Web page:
BUSINESS
01/03/2014 12:33 EST | Updated 01/25/2014 04:01 EST

Facebook Lawsuit Alleges Site 'Reading Its Users' Personal Messages'

ARCHIV: Das Logo des Online-Netzwerkes Facebook in Muenchen ist durch eine Lupe auf dem Computer-Bildschirm eines Laptops fuer eine Fotoillustration zu sehen (Foto vom 11.10.10). Facebook veroeffentlicht am Mittwoch (31.01.13) das Ergebnis fuer das vierte Quartal 2012. Foto: Joerg Koch/dapd
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ARCHIV: Das Logo des Online-Netzwerkes Facebook in Muenchen ist durch eine Lupe auf dem Computer-Bildschirm eines Laptops fuer eine Fotoillustration zu sehen (Foto vom 11.10.10). Facebook veroeffentlicht am Mittwoch (31.01.13) das Ergebnis fuer das vierte Quartal 2012. Foto: Joerg Koch/dapd

A class-action lawsuit filed against Facebook says the social network “systematically violated consumers’ privacy by reading its users’ personal, private Facebook messages without their consent.”

The lawsuit, filed in a U.S. District Court in California on Dec. 30, says Facebook scans private messages for external links embedded in them, then opens the those links to scan the page. If the page contains a Facebook “like” button, it counts the link in the private message as a “like” for that page, the lawsuit says.

The filing says Facebook is violating the U.S.’s Electronic Communications Privacy Act, and is seeking “the greater of $100 a day for each day of violation, or $10,000” for every person who joins the class-action lawsuit. It also wants the court to bar Facebook from further interception of private messages.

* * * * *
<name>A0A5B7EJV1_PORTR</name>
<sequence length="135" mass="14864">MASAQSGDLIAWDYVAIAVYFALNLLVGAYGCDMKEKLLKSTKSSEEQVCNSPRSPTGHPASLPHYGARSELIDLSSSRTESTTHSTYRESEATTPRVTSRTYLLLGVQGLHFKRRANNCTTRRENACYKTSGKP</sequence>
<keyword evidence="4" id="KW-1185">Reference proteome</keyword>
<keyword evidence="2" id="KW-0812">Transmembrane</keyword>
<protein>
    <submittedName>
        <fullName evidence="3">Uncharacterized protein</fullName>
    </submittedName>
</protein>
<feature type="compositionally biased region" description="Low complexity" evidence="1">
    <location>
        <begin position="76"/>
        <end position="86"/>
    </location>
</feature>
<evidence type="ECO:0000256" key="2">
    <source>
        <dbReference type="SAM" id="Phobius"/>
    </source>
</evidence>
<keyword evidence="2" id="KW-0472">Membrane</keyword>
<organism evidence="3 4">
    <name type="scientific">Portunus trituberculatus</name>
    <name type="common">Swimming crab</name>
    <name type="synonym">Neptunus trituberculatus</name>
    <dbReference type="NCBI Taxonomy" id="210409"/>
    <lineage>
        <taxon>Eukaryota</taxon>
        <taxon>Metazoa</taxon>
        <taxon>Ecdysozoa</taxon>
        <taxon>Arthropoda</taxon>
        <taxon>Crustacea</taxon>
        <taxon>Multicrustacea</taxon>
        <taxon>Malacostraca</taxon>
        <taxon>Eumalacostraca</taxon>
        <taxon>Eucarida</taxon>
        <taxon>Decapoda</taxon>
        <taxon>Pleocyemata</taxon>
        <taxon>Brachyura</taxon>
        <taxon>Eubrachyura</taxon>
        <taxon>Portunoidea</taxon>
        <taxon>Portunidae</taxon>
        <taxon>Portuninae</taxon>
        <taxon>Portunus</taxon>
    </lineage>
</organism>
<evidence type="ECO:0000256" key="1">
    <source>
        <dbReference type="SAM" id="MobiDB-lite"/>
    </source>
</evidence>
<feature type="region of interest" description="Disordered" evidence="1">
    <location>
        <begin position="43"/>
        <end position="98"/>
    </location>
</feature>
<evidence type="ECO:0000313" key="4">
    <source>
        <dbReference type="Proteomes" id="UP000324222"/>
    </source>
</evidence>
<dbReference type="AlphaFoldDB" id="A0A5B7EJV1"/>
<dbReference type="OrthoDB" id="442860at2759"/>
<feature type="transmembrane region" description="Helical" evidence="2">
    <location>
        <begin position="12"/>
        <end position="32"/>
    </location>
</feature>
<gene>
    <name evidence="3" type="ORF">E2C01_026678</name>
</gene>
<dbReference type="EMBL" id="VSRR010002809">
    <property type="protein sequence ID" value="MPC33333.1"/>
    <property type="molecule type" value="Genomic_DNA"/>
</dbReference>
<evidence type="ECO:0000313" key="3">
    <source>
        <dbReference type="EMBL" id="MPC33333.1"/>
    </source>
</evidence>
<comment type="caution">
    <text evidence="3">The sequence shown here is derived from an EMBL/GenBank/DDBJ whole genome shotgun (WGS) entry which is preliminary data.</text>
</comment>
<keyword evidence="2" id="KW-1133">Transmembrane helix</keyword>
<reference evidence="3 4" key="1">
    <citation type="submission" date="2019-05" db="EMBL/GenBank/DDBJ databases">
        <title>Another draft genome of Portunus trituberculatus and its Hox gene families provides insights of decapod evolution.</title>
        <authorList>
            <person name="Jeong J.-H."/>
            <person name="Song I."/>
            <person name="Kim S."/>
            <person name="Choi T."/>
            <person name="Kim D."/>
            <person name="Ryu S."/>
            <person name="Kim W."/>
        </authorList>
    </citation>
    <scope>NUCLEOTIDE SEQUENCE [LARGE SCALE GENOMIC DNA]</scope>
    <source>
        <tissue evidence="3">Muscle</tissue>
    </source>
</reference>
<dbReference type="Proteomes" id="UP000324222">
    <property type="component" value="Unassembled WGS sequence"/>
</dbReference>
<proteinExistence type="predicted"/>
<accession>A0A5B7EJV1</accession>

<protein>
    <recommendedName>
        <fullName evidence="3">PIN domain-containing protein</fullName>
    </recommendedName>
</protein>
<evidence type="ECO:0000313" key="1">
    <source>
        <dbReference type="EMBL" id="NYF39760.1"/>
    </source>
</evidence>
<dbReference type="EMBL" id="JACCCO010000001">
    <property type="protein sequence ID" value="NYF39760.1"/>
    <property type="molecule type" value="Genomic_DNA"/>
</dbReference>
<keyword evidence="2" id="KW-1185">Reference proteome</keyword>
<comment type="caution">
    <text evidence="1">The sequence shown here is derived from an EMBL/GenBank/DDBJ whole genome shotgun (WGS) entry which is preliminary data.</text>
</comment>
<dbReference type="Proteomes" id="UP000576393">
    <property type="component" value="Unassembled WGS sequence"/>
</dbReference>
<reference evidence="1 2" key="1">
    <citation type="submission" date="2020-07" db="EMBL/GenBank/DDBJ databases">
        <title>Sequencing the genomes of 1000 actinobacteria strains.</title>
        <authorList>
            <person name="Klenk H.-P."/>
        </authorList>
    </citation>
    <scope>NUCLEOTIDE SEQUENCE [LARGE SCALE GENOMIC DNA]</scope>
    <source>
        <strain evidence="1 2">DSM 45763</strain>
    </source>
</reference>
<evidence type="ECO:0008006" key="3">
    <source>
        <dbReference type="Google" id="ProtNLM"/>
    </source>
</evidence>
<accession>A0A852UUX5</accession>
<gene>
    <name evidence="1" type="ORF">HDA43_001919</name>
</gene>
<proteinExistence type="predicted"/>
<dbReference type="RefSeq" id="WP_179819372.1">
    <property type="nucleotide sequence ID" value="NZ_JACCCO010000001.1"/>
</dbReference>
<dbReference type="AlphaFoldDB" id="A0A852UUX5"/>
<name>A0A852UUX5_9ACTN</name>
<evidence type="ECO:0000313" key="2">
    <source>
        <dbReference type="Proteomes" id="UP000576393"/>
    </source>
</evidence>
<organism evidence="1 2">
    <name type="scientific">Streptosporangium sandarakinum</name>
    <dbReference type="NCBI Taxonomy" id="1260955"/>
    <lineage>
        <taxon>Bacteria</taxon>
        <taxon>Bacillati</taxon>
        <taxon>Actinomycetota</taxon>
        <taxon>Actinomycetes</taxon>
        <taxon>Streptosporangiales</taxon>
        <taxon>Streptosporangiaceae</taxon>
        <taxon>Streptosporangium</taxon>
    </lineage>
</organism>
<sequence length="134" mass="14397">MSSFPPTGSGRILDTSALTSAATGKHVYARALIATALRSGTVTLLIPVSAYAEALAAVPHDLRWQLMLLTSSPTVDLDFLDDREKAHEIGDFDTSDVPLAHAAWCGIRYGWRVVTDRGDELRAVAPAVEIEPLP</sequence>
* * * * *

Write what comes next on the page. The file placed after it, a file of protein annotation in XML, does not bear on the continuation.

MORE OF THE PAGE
The lawsuit suggests Facebook is misleading users by making them think private messages are not shared with outside parties.

This “creates an especially profitable opportunity for Facebook, because users who believe they are communicating on a service free from surveillance are likely to reveal facts about themselves that they would not reveal had they known the content was being monitored,” the suit states.

Facebook told CNET News the allegations “are without merit” and the company plans to defend itself “vigorously.”

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Much of the lawsuit is based on research carried out earlier this year by Swiss security firm High-Tech Bridge, which created unique URLs not known to the public that it added to messages on social networks, creating “traps” to see who would click. Facebook was one of the sites where the URLs were clicked. Google+ and Twitter also appeared to be doing something similar in those tests.

Other websites are also facing legal action for allegedly intercepting private communications.

Google is currently facing a lawsuit over its Gmail service, which scans the content of emails to serve up customized ads to users. The practice amounts to a violation of U.S. wiretapping laws, according to a lawsuit filed in a U.S. District Court in September, 2013.

Google has criticized the lawsuit as an attempt to "criminalize ordinary business practices" that have been in place for nearly a decade.